The United Nations mission in the Democratic Republic of Congo (MONUSCO) announced on Wednesday that it has taken "strong measures" against peacekeepers suspected of "serious misconduct."
According to internal documents from MONUSCO reviewed by AFP, eight peacekeepers deployed in Beni, in the eastern DRC, were arrested on October 1st, and an officer was suspended on October 8th as part of a case involving alleged sexual exploitation and violence.
All of them belong to the South African contingent of the UN force and may be implicated in what internal reports describe as a "systematic and widespread violation" of UN rules against exploitation and sexual abuse.
"The Office of Internal Oversight Services has been informed, and interim measures have already been taken in line with the UN Secretary-General's zero-tolerance policy," MONUSCO stated on Wednesday in a press release.
The measures taken "include suspension, detention, and confinement of the concerned peacekeepers," added MONUSCO, which strongly condemns such behaviors as being unworthy of United Nations personnel.
In one of the documents, it is mentioned that "Soweto, Bloemfontein, Cape Town," brothels with names evocative of South African cities, and "makeshift bars in front of the MONUSCO Mavivi base, near Beni, are used for transactional sexual relations."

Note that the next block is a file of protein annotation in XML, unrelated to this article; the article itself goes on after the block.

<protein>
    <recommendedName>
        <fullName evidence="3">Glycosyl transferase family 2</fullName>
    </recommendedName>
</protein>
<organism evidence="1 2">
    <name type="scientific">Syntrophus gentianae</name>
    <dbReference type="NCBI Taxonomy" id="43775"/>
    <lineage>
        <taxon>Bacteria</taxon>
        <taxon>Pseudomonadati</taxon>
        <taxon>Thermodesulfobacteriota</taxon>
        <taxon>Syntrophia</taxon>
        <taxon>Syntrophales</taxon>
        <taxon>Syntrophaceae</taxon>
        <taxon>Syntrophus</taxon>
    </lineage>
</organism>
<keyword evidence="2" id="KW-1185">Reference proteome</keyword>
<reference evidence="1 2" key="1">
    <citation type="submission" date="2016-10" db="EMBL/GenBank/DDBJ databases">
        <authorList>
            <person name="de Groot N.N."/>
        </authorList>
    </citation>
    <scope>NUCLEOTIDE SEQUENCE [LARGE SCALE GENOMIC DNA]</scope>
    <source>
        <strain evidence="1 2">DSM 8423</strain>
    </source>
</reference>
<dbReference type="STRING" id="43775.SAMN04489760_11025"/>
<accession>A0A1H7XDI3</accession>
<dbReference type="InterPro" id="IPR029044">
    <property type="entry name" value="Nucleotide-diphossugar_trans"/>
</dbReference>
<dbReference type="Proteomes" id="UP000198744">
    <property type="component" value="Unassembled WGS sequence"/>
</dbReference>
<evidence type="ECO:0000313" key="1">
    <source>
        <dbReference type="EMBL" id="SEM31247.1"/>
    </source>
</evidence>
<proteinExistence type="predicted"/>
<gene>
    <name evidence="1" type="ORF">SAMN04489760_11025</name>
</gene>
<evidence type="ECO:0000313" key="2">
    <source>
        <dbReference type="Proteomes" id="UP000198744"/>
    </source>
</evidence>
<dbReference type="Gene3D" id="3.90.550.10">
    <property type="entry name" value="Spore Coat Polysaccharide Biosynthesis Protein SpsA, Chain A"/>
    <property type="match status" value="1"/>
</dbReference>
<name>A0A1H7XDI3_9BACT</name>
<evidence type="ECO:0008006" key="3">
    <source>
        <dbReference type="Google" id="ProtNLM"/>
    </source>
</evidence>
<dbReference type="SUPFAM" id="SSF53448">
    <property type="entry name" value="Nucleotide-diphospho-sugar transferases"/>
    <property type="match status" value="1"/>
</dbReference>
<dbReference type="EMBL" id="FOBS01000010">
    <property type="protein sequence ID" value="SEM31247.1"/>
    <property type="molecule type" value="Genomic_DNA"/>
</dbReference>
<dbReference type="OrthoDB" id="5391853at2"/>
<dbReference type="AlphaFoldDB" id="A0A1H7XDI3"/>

The officer in question allegedly "intimidated and verbally threatened" UN personnel after the arrest of peacekeepers in a case involving visiting brothels, which resulted in an attempted escape, a brawl, and a chase with elements of the UN military police.
Since May, Congolese President Félix Tshisekedi has been calling on the Southern African Development Community (SADC) countries, including South Africa, to deploy in the DRC to support the Congolese army against the M23 rebellion, which has seized large parts of the North Kivu province.
The DRC government also demands an "accelerated" departure of the UN force starting from December of this year, as it accuses the force of not having been able to put an end to the violence by armed groups after 25 years of presence.